Johnny Damon "definitely leaning toward staying" with Tigers

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Johnny Damon has until tomorrow at 1:30 p.m. ET to accept or decline a potential trade to the Red Sox, but said after last night’s game that he’s “definitely leaning towards staying” with the Tigers.
As part of the no-trade clause negotiated into the one-year, $8 million contract Damon signed with the Tigers in February he has the ability to nix a deal to 21 teams. That list includes the Red Sox, but interestingly does not include the Yankees or Rays, who were both blocked from possibly acquiring Damon when Boston put in a waiver claim for him.
Damon indicated to Jason Beck of MLB.com that he’s uncomfortable with the notion of both rejoining the Red Sox and playing the Yankees in a Boston uniform, saying: “What a scene that would be, playing for the Red Sox while the Yankees go there, and everybody there hates me. That’s the craziness that’s involved.”
Beck notes that “Damon’s issue with Boston appears to be the way things ended after the 2005 season” and the veteran outfielder also explained his preference for remaining in Detroit by saying: “I like to believe that we can still get back into this thing. Our schedule looks OK. We can definitely make a run.”
In reality the Tigers are below .500 and 10 games back in the AL Central, so “run” or not they’re definitely out of it. Damon has repeatedly said he loves playing in Detroit and would like to re-sign with the Tigers for next season, but as a free agent he’d still be able to do so even after accepting a move to Boston for the final six weeks.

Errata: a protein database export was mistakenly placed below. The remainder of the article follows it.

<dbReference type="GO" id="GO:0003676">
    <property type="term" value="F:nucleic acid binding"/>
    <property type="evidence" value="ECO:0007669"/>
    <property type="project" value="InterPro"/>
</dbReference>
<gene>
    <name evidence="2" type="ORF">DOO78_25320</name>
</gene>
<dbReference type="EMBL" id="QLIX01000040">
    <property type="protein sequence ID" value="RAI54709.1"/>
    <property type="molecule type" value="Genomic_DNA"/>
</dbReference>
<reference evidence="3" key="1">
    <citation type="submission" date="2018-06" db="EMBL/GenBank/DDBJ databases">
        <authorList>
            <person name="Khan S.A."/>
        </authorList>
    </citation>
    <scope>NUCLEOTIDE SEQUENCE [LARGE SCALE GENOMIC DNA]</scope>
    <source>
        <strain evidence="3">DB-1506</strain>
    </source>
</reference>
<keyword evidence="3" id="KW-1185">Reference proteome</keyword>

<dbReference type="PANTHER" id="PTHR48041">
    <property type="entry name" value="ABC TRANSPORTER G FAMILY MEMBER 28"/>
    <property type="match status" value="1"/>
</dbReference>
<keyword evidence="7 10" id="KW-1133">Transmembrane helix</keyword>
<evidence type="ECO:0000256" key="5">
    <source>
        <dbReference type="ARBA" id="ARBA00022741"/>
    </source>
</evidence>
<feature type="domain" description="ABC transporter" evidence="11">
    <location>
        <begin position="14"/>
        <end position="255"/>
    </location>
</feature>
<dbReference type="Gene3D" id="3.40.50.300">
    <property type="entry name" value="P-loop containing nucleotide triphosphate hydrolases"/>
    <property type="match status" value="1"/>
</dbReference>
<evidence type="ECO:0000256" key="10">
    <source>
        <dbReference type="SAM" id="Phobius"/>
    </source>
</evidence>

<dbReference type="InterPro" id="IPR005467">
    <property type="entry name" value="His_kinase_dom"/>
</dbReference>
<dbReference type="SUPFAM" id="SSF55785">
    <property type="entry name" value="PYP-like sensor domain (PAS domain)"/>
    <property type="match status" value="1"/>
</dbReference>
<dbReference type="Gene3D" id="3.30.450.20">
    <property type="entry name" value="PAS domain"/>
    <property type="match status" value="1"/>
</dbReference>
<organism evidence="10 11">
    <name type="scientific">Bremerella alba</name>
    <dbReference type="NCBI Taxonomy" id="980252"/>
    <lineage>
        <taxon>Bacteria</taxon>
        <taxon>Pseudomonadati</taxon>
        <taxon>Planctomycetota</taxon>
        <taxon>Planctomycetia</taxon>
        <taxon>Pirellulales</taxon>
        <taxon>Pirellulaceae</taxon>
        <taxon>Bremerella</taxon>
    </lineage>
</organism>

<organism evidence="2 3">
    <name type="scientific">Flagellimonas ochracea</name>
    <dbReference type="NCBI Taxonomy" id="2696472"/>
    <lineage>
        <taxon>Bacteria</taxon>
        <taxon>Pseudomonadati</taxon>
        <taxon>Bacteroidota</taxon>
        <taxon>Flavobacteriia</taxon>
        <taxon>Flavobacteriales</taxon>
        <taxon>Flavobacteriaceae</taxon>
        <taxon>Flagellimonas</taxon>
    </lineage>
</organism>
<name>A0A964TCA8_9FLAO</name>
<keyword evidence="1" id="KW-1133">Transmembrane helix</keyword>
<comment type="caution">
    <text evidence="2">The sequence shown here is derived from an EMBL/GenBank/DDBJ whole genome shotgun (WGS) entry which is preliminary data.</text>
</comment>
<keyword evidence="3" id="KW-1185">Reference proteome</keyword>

Boston’s playoff chances aren’t particularly good either with the Red Sox back 5.5 games for both the AL East and Wild Card, but they have significantly higher odds of playing meaningful games deep into September. Accepting the move wouldn’t change Damon’s salary or status as an impending free agent, so either his love affair with the city of Detroit is truly extraordinary or the way he left Boston in 2005 makes him never, ever want to return there again. Because for a purely baseball move, accepting should be a no-brainer.

A Mexican team wins the Caribbean Series for the third time in four years

Mexican players celebrate their victory in the Caribbean Series baseball final against Aragua Tigres of Venezuela, in Santo Domingo, Dominican Republic, Sunday, Feb. 7, 2016. Designated hitter Jorge Vazquez hit a game-winning home run leading off the bottom of the ninth inning Sunday, lifting Mexico's Venados de Mazatlan to a 5-4 come-from-behind victory and the championship of the Caribbean Series. (AP Photo/Roberto Guzman)
Associated Press
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For those who aren’t familiar, Serie del Caribe, or the Caribbean Series, is the highest club level baseball tournament in Latin America, pitting the champions of the winter leagues in Cuba, the Dominican Republic, Mexico, Puerto Rico, and Venezuela against one another in a bacchanalia of baseball that, if there was justice in the world, we’d all be watching instead of football.

This year’s installment ended last night with Mexico’s Mazatlan Venados beating Venezuela’s Aragua Tigres 5-4 in the final game at Estadio Quisqueya in Santo Domingo, Dominican Republic. Jorge Vazquez — who Yankees fans may remember from a few years back — provided the winning margin when he hit a home run to lead off the bottom of the ninth inning.

This is the third Serie del Caribe title for a Mexican club in the past four years, with Naranjeros de Hermosillo winning in 2014 and Yaquis de Obregón winning in 2013. Pinar del Río from Cuba won it last winter. This is the first time the Venados have won it.

As we noted yesterday, this was longtime MLB starter Freddy Garcia‘s last game. He gave up four hits and allowed two earned runs over five and a third innings for the Tigres, getting a no-decision.